While there has been significant previous experience in using CFC assays to evaluate the toxic effects of more traditional classes of therapeutics, little was known until recently about this assay’s utility in evaluating the newer classes of targeted therapeutics such as kinase inhibitors (KIs).
The success of Imatinib in targeting the ABL tyrosine kinase in chronic myeloid leukemia has prompted the development of a number of other KIs for the treatment of various cancers, making this drug class currently one of the most active areas in pharmaceutical development. Unfortunately myelotoxicity, in particular, neutropenia is often a major side effect of this compound class.
Using in vitro CFU-GM assays, scientists at ReachBio determined the IC50 values of six KIs (Imatinib, Lapatinib, Erlotinib, Dasatinib, Sorafenib, and Sunitinib) and compared them to the degree of clinical neutropenia caused by these drugs, as reported in the literature.
For this assay, functionally prequalified human bone marrow cell samples from three different donors were mixed with the KIs over a broad concentration range in ColonyGEL methylcellulose-based media, plated in 35 mm dishes (n=3), and the resulting CFU-GM colonies were enumerated. The range of IC50 values thus determined allowed the ranking of these compounds in terms of toxicity to the bone marrow progenitors.
As shown in Figure 2, there was a direct correlation between the reported clinical neutropenia and the IC50 values derived from the in vitro CFC assays, with lower IC50 values associated with increased neutropenia. This high degree of correlation between in vitro IC50 values and clinical neutropenia is the basis of ReachBio’s new HemoRANK™ assay system, which allows predictive myelotoxic potential ranking of a compound compared to other members of the same chemical class for which clinical toxicity data is already available, or between various analogues of a particular compound.
The data derived from the HemoRANK system can be used to compare structure-related toxicity information with structure-related activity information early in the development process and help guide decisions regarding which analogues to explore further or abandon. This type of information will be increasingly important since the success of KIs in the oncology field has driven the evaluation of these compounds for their utility in treating inflammation and other immune system diseases.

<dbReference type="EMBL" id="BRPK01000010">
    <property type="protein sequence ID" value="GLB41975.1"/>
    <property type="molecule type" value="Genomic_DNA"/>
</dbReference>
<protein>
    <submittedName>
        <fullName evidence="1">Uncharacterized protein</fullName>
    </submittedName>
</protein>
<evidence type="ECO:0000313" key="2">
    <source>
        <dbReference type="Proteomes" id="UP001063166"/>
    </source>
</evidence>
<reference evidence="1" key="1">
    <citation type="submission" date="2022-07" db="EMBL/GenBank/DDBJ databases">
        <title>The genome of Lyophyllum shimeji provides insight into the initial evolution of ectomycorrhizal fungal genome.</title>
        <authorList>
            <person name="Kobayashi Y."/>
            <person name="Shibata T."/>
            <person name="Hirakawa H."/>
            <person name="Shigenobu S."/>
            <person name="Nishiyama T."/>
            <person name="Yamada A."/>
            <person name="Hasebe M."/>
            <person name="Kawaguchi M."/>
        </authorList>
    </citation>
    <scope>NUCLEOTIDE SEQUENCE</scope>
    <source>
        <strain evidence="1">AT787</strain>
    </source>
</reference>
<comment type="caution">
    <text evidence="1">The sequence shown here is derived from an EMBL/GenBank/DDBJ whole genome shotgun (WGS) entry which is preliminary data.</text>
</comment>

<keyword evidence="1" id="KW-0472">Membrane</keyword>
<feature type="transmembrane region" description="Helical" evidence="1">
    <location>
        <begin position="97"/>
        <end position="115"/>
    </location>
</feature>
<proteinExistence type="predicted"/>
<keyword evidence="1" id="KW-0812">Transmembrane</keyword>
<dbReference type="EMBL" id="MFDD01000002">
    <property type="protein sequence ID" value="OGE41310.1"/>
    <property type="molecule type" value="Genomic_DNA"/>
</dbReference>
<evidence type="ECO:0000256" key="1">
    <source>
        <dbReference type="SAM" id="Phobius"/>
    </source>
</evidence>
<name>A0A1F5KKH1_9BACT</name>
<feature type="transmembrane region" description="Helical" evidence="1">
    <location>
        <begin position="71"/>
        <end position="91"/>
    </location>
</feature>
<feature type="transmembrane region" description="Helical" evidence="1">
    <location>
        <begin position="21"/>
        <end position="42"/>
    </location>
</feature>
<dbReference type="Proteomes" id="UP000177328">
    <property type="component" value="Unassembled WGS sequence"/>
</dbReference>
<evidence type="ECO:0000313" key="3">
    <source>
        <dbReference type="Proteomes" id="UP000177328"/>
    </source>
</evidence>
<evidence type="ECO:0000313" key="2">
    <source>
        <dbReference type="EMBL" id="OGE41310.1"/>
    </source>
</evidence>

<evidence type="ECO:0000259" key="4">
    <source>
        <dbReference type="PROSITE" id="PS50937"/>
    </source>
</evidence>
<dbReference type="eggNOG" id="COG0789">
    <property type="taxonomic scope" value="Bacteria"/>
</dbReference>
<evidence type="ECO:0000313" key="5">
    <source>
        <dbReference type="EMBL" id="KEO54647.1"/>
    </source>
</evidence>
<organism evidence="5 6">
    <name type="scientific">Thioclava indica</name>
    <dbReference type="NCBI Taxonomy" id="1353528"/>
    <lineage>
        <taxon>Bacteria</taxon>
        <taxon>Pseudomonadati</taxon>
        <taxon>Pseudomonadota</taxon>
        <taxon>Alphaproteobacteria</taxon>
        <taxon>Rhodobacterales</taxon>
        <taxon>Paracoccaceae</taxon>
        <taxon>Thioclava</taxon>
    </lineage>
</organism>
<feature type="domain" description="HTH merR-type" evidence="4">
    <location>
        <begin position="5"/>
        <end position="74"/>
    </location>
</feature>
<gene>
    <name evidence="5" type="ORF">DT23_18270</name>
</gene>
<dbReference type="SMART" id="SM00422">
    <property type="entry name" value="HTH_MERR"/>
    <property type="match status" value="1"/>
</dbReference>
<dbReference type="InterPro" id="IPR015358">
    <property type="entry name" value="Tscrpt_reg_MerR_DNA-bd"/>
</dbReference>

Since the life-threatening potential of these types of diseases is generally lower than that of cancer, the risk/benefit equation changes and the degree of acceptable toxicity is necessarily higher. There will, therefore, likely be increased pressure on companies developing KIs for nononcology applications to produce compounds with lower levels of myelotoxicity than previously associated with this compound class.
The ability of the CFU-GM assay and the HemoRANK system to accurately predict the myelotoxic potential of new KIs and rank the potential clinical neutropenia against the degree of neutropenia already established for marketed drugs of the same class therefore represents a useful and timely tool for companies developing new KIs for oncology and nononcology applications alike.
Although not yet a fully automated system, when performed by skilled and experienced personnel, these assays are reproducible and can be used to screen a large number of compounds early on in the drug discovery process.